Lebanon’s anti-government protesters return to streets, call for general strike
Lebanese protesters demanding the overthrow of their country’s ruling elite poured back onto the streets on Sunday in the largest numbers since the government was toppled and hours after opposing supporters of President Michel Aoun staged a rally.
Protesters have poured into Riad al-Solh Square and Martyrs’ Square in central Beirut, with many of them confirming that they will continue with their protests until their demands are met amid calls for a general strike on Monday.
The protesters called for the closure of all major roads across the country in order “to topple the government,” Al Arabiya correspondent reported.
Prime Minister Saad al-Hariri resigned on Tuesday following unprecedented nationwide protests, deepening a political crisis and complicating efforts to enact badly needed economic reforms in Lebanon.
On Sunday evening anti-government protesters flooded streets in Beirut and north and south of the capital, rejecting Aoun’s attempt to position himself as the guarantor of the protest movement and its anti-corruption drive.
“All of them means all of them,” protesters chanted in central Beirut, a reference to the wholesale removal of an elite they accuse of pillaging the state and steering it into crisis.
Earlier in the day, thousands of Aoun supporters had attended a rally just outside Beirut, some waving his Free Patriotic Movement party’s orange flags, engulfing a main road leading to the presidential palace.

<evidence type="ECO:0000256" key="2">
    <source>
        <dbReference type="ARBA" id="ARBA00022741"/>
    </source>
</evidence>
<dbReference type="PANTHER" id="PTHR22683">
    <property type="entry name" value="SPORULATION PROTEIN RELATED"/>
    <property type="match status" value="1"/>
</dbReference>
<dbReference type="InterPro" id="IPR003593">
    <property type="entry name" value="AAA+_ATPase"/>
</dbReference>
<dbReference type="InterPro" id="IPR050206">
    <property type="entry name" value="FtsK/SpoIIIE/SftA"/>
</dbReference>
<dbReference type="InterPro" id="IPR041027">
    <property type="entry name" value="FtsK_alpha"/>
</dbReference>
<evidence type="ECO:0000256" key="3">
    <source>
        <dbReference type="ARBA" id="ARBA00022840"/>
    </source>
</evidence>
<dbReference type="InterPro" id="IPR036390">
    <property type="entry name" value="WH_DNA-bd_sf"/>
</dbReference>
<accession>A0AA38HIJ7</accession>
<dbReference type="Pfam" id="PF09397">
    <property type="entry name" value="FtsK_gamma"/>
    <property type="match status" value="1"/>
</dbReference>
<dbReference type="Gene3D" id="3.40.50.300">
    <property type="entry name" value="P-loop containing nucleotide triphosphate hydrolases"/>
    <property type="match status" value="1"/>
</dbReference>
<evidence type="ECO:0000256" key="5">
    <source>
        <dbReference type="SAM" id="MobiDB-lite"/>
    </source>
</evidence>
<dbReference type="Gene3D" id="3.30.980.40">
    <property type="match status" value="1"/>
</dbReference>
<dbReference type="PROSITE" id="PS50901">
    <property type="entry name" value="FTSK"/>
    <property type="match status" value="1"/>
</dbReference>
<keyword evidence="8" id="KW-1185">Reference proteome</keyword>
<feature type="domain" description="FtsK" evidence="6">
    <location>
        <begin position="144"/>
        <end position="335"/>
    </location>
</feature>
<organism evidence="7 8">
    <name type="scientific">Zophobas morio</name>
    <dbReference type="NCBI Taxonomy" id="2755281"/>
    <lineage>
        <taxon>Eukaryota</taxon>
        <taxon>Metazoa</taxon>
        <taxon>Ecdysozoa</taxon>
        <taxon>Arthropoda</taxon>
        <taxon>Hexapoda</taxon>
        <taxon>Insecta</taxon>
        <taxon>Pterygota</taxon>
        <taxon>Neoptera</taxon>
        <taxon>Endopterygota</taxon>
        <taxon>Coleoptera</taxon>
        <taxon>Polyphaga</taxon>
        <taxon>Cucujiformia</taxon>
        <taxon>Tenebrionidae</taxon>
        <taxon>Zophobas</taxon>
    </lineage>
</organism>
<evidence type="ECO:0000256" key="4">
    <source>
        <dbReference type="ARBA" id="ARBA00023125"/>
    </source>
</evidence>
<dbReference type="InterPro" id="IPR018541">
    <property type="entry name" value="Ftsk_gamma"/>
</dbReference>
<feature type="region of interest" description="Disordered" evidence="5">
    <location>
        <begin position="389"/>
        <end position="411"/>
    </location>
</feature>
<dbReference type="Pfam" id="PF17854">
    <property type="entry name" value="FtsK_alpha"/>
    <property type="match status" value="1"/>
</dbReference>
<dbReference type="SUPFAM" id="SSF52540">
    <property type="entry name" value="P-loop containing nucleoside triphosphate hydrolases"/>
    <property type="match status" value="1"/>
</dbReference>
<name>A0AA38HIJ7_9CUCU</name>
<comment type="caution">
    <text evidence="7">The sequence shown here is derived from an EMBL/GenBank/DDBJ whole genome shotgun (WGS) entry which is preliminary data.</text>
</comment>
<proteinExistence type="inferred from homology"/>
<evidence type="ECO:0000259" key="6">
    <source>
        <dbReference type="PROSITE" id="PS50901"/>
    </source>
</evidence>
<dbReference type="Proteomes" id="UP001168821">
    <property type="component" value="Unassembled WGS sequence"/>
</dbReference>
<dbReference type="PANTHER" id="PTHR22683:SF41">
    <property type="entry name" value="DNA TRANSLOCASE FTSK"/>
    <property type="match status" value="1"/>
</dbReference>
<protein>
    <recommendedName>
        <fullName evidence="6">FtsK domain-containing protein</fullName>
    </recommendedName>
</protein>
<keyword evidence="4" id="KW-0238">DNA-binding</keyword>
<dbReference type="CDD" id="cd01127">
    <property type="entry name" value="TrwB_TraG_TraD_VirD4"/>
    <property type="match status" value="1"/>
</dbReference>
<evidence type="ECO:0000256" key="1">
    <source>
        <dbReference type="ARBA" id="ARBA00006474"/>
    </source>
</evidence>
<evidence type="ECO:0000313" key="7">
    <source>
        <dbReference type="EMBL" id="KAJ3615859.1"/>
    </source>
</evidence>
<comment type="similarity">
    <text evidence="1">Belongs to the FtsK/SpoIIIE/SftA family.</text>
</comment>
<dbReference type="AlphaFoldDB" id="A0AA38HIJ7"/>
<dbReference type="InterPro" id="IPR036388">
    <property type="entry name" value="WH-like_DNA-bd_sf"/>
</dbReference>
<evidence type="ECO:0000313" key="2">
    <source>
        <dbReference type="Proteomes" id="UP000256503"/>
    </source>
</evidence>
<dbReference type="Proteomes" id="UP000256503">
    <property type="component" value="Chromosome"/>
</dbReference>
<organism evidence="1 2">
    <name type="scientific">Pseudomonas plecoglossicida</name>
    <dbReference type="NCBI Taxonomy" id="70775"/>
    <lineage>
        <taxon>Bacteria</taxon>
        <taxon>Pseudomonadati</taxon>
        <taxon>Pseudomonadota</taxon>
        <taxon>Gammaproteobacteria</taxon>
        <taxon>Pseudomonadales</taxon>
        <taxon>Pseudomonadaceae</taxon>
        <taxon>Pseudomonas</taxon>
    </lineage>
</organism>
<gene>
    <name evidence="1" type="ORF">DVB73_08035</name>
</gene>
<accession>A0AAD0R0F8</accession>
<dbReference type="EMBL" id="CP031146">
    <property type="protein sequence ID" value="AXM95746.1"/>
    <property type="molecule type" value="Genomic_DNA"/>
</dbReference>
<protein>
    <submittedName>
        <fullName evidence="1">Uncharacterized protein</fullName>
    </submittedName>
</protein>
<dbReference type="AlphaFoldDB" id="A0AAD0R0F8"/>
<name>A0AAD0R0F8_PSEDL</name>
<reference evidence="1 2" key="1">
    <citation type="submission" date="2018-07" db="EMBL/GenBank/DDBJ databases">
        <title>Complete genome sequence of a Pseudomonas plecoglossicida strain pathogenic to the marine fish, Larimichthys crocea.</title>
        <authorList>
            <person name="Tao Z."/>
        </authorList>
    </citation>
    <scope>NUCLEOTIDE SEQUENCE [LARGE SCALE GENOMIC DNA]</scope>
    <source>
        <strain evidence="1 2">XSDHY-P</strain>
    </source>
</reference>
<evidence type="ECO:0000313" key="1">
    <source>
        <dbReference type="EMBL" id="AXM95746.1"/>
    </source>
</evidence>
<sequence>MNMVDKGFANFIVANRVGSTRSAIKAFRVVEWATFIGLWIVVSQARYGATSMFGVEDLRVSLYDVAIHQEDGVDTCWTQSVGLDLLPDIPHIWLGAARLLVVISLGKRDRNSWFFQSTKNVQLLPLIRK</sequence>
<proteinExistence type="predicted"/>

It was the biggest counter punch to the broader wave of demonstrations that have gripped Lebanon since October 17 and which have included Aoun’s removal among a set of sweeping demands.
In a televised speech, Aoun, who must now hold consultations with members of parliament to designate a new premier, called for protesters to unify behind efforts to stamp out corruption, which he described as having become “nested” in the state.
He said a three-point plan had been drawn up around tackling corruption, revitalizing the economy and building a civil state.
The anti-government protests had largely subsided after Hariri resigned, with smaller groups remaining on the streets and pushing for core demands like the rapid formation of a government led by technocrats to carry out the badly needed economic reforms.
“All that we have gotten so far is the government’s resignation. We still have a long way to go,” said Charbel al-Zaani, an engineer.
“If the new government that is formed isn’t one that the people want, the revolution will return even bigger,” said Zaani.
A semblance of normality returned to Lebanon this week, with roads re-opening and banks opening to customers on Friday after being shut for two weeks, though restrictions were reported on foreign currency withdrawals and transfers abroad.
Lebanon’s import-dependent economy has been hit by years of regional turmoil and a slowdown in capital flows that has put its foreign currency reserves under pressure.
Aoun has signaled support for a more technocratic government, saying in a speech after Hariri’s resignation that ministers should be chosen “according to their competencies and expertise, not political loyalties.”
Hariri’s government has continued in a caretaker capacity until a new one is formed.
Lebanon’s powerful Iran-backed Hezbollah movement, which backs Aoun, has said Hariri’s resignation will waste valuable time in enacting measures needed to tighten state finances and convince foreign donors to release some $11 billion in pledged aid.
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